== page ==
The homestead exemption protects a certain amount of equity in your principal residence. In System 1, you can exempt real or personal property you reside in at the time of filing for bankruptcy, including a mobile home, boat, stock cooperative, community apartment, planned development or condominium, up to: $75,000 if single and not disabled; $100,000 if family and at least one family member has no interest in the homestead; $175,000 if 65 or older or if physically or mentally disabled; $175,000 if creditors are seeking to force the sale of your home and you are either (a) 55 or older, single and earn under $25,000 per year, or (b) 55 or older, married and earn under $35,000 per year – 704.730.

Motor Vehicle

The motor vehicle exemption is designed to protect a certain amount of equity in your car, truck, motorcycle, or other vehicle. Under System 1, your motor vehicle exemption is $2,900 – 704.010.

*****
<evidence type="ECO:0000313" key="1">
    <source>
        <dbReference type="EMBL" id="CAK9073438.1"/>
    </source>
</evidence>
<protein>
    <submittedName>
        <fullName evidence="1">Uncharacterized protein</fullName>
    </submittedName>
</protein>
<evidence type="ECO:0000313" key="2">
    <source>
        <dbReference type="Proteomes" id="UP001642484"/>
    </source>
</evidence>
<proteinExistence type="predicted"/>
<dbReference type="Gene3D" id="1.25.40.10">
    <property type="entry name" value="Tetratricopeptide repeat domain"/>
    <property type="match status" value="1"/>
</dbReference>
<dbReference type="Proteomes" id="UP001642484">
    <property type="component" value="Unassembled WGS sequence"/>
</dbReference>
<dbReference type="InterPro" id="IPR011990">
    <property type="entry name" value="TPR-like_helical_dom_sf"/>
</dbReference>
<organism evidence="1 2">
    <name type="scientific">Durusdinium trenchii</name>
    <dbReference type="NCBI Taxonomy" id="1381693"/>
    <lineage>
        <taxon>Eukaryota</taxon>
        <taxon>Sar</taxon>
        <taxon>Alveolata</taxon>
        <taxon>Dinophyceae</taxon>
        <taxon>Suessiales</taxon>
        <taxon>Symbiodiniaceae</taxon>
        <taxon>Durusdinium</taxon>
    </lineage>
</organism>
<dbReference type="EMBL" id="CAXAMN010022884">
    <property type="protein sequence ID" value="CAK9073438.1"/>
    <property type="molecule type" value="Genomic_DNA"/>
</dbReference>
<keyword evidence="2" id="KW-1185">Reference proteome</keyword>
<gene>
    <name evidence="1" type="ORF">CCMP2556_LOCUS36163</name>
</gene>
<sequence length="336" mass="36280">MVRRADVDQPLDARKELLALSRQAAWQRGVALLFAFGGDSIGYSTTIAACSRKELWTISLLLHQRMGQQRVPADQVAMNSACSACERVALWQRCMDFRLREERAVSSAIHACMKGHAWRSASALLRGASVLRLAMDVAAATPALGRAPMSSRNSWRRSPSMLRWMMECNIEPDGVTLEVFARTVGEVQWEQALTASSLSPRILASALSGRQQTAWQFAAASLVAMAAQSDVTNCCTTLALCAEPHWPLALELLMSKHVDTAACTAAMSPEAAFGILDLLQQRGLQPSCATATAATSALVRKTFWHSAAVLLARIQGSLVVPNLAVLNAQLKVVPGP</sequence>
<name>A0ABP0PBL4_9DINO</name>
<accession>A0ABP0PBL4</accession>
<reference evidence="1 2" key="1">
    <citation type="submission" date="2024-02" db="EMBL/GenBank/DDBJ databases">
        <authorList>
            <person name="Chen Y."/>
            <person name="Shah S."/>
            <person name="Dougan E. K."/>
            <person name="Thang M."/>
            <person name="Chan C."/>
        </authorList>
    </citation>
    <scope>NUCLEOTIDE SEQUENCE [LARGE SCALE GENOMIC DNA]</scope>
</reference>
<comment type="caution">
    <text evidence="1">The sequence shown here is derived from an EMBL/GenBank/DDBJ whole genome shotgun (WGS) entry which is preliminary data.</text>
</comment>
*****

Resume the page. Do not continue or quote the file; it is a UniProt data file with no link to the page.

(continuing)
Personal Property

    • Household items and personal effects – 704.020.
    • Residential building materials to repair or improve home up to $3,050 – 704.030.
    • Jewelry, heirlooms and works of art up to $7,625 – 704.040.
    • Health aids – 704.050.
    • Bank deposits arising out of Social Security payments up to $3,050 for a single payee ($4,575 for husband and wife payees) and unlimited if funds are not commingled; bank deposits from other public benefit payments up to $1,525 ($2,275 for husband and wife as joint payees) – 704.080.
    • Personal injury and wrongful death causes of action and recoveries that are necessary for support – 704.140 & 704.150.
    • Cemetery and burial plot – 704.200.

Wages

    • 75% of wages paid within 30 days prior to filing bankruptcy – 704.070.
    • Public employee vacation credits (at least 75% if receiving installment payments) – 704.113.

Retirement & Pensions

    • Tax exempt retirement accounts (including 401(k)s, 403(b)s, profit-sharing and money purchase plans, SEP and SIMPLE IRAs, and defined benefit plans) – 11 U.S.C. § 522.